While I waited to be released, I kept thinking about how I almost didn’t have the ultrasound that day. I shudder when I think about it. I felt guilty that I had almost jeopardized my daughter’s life because of my haste (and my headache). I also wonder if my head hurt so terribly, because I was feeling my daughter’s pain. I later learned, and saw from the CT scan, that my daughter’s brain was pushed to one side of her skull because of the pressure from all the blood that had collected. I guess I was supposed to take all that Tylenol for her sake; imagine the pain she must have been feeling!
When I was released from the hospital later that day, I went directly to see my daughter. My mother warned me about Bella’s appearance before I saw her. My Mom told me that when she saw Bella shortly after her birth, she at first thought that Bella was missing the right side of her forehead (she had such severe molding), and that she had two large blood spots on the left side of her skull. When I saw my daughter lying there in the NICU, I bawled. Not because of her appearance, she had the prettiest face I had ever seen. She had a shunt in her head, draining the fluid, and tubes coming out of her everywhere. She looked so small, and fragile. I didn’t know how such a little person could endure so much. I couldn’t hold her, so I just talked to her and rubbed her hand. I know that she knew I was with her.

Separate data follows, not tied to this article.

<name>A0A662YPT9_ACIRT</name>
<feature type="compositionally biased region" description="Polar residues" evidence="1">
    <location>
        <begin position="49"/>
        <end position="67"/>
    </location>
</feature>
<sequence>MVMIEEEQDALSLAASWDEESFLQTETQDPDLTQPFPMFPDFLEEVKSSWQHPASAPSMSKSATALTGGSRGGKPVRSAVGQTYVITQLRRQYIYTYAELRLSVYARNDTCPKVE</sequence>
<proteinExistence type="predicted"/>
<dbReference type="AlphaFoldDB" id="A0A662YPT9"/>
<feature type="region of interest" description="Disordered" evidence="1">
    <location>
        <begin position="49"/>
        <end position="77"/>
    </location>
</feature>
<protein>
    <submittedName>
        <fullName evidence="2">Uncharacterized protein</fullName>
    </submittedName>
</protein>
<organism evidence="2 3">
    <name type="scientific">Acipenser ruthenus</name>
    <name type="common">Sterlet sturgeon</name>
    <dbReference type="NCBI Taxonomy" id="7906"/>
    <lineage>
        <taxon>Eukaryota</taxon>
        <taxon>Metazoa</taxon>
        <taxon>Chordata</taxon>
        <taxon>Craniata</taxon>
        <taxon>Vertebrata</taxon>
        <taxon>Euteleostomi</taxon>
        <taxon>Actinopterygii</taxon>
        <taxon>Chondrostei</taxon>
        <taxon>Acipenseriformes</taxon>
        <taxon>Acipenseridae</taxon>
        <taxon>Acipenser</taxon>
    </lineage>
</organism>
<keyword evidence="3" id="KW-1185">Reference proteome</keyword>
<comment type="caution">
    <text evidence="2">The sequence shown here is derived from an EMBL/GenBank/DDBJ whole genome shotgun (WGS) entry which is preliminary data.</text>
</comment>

The doctors couldn’t figure out why Bella had developed a subdural hematoma. They kept asking me if I had been through any kind of trauma, but I hadn’t. They did so many tests, that my daughter was literally black and blue all over from all the needle sticks. They brought in specialists, but no one could figure out why this happened to my daughter. A few days after Bella’s birth, I found out from my husband that after her surgery, Bella stopped breathing and had to be recessitated. He didn’t want me to know about it until he felt that she was going to make it. That night I prayed like I have never prayed in my life. I could no longer stand seeing my baby go through so much. I had reached my breaking point, and pleaded with God to save my daughter.